What this means for carers’ benefits appeals
This will have a real impact on problems faced by disabled people and carers. For example, there was a case in the Court of Appeal last year about an individual who required a full time care worker, meaning that he needed to live in a two-bed flat to accommodate them. Because he was living in privately rented accommodation, the Housing Benefit rules assessed him, as a single man, as being only entitled to the Housing Benefit entitlement for a one-bedroom flat, leaving him with a huge shortfall in rent.
In the same appeal was the case of a family with three daughters, two of whom were disabled, and therefore unable to share a room. The family therefore needed a four-bed house. As the girls were both young children and expected to share a room, however, the Housing Benefit entitlement for the family was only for a three-bed house, leaving this family with a similar shortfall in rent.
Using legal aid, the decisions on Housing Benefit entitlement in both of these cases were appealed to the Tribunal, and eventually all the way up to the Court of Appeal, which decided that the way that the rules worked was unjustifiably discriminatory to disabled people. It is the ability to appeal precisely this sort of unfair decision using legal aid which will be lost on April 1st.
If you need legal advice—act now
So if you have any concerns about your benefits which may require legal assistance, remember to do it before the 1st April, whilst free advice is still available. Spread the word to your friends, family, colleagues, and anyone else you know who may be in need of legal advice. So act now, seek legal help with your problems before April 1st, and don’t be an April fool.
For more information on the impact of the cuts, and the other areas of law which are being removed from scope, go to the Save Ledal Aid website.
To find your nearest legal aid lawyer visit the Government’s legal adviser finder page.
After 6 months of working behind the scenes putting together the evidence, the Children and Families Bill finally hit the House of Commons recently, in the form of the second reading debate.
Emma, our Senior Policy and Parliamentary Officer, has been working her socks off getting briefings written and circulated to MPs to let them know what they need to do to make a significant change for young carers.
The odd thing is that usually when you write a briefing, you’re writing about what’s in a Bill—not what’s absent. And that’s the thing: the Bill is absolutely silent on young carers. Unless some amendments are added in, we’re going to end up in a situation where adult carers’ rights are improved (a good thing, of course) but young carers’ rights are left behind. This is untenable.
Work of National Young Carers Coalition pays off
We have spent months meeting with officials and the Minister, and with our partners in the National Young Carers Coalition (which includes Barnardos, Family Action, Action for Children, and The Children’s Society), and I like to think we are becoming a force to be reckoned with.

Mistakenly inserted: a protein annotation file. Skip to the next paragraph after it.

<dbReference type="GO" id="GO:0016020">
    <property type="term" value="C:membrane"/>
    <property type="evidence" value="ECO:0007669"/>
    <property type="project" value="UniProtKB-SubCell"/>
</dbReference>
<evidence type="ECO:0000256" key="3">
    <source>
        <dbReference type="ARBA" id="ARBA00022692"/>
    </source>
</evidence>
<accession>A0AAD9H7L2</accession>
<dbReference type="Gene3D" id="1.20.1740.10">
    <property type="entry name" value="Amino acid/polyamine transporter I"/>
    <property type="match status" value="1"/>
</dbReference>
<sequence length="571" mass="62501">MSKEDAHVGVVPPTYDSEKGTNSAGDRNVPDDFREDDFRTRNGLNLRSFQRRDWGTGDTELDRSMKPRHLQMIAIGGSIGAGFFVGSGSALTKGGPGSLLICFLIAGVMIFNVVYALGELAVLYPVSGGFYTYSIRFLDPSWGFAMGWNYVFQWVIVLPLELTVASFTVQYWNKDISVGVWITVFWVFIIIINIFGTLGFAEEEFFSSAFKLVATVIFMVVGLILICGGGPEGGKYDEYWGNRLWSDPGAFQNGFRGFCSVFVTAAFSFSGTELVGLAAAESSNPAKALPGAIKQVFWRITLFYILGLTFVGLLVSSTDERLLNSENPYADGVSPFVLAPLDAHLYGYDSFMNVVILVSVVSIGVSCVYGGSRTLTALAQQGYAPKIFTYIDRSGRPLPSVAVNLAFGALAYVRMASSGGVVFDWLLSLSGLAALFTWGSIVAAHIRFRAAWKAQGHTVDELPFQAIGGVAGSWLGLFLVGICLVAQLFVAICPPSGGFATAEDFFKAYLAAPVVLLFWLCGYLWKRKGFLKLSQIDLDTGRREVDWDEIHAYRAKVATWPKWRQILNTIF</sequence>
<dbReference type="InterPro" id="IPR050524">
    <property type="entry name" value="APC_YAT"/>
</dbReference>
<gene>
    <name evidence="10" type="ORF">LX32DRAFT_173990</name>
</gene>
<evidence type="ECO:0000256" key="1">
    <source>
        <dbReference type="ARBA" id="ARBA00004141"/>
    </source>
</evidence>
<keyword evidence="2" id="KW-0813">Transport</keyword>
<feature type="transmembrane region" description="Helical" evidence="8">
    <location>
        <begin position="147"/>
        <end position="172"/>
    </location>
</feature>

We’ve had positive words of support. The Scrutiny Committee of the Care and Support Bill, in a recent session, made it very clear that they think we’ve got a very good point.
Still, it wasn’t guaranteed we’d get a good hearing. There were lots of important issues debated today – adoption and fostering, special educational needs, family justice – all things that need their air time. But it was fantastic to listen to the debate and hear the support for young carers.
Encouraging words of support from MPs
Barbara Keeley MP, a real champion for carers, managed to make a point during the Minister Ed Timpson’s speech, which resulted in him acknowledging the importance of the issue and saying that he would “continue to listen” to us.
This may not sound like much, but in parliamentary language it means there’s at least a chance we might get somewhere with this. And responding to the Minister’s speech, Stephen Twigg MP laid out that we can’t have a position where young carers have lesser rights than their adult counterparts.
Many other MPs spoke. Some had more time to spend on this issue than others, but we’re grateful to all who showed their support. The next step is Committee stage where we’ll need to push the amendments we need – and we will need strong parliamentary pressure, so if you care about this, write to your MP.
There’s a long way to go yet and today was only the beginning. But it was definitely a good start.
One of the things we know about carers is that many often don’t recognise themselves as being one — in other words, they don’t realise that they are a carer. They don’t know about available help until quite late on, often after their own health and wellbeing has become badly affected.
Especially for adult carers, we know that the one service they are almost bound to come into contact with is GPs, if not for their own health then for the health of the people they are caring for. So it makes sense that GPS should identify carers and refer them to their local carers organisation for support.
That’s all they really have to do. It’s as straightforward as saying: “Well Mrs McGonigle, you’re doing a brilliant job of looking after your husband but I’m wondering whether there are things we could do to help you too. Did you know there’s a Carers’ Centre that can give you some help? Here’s the number. Why don’t you call them? And I can add you to my list so we can make sure we support you as a carer.” Sounds simple, huh?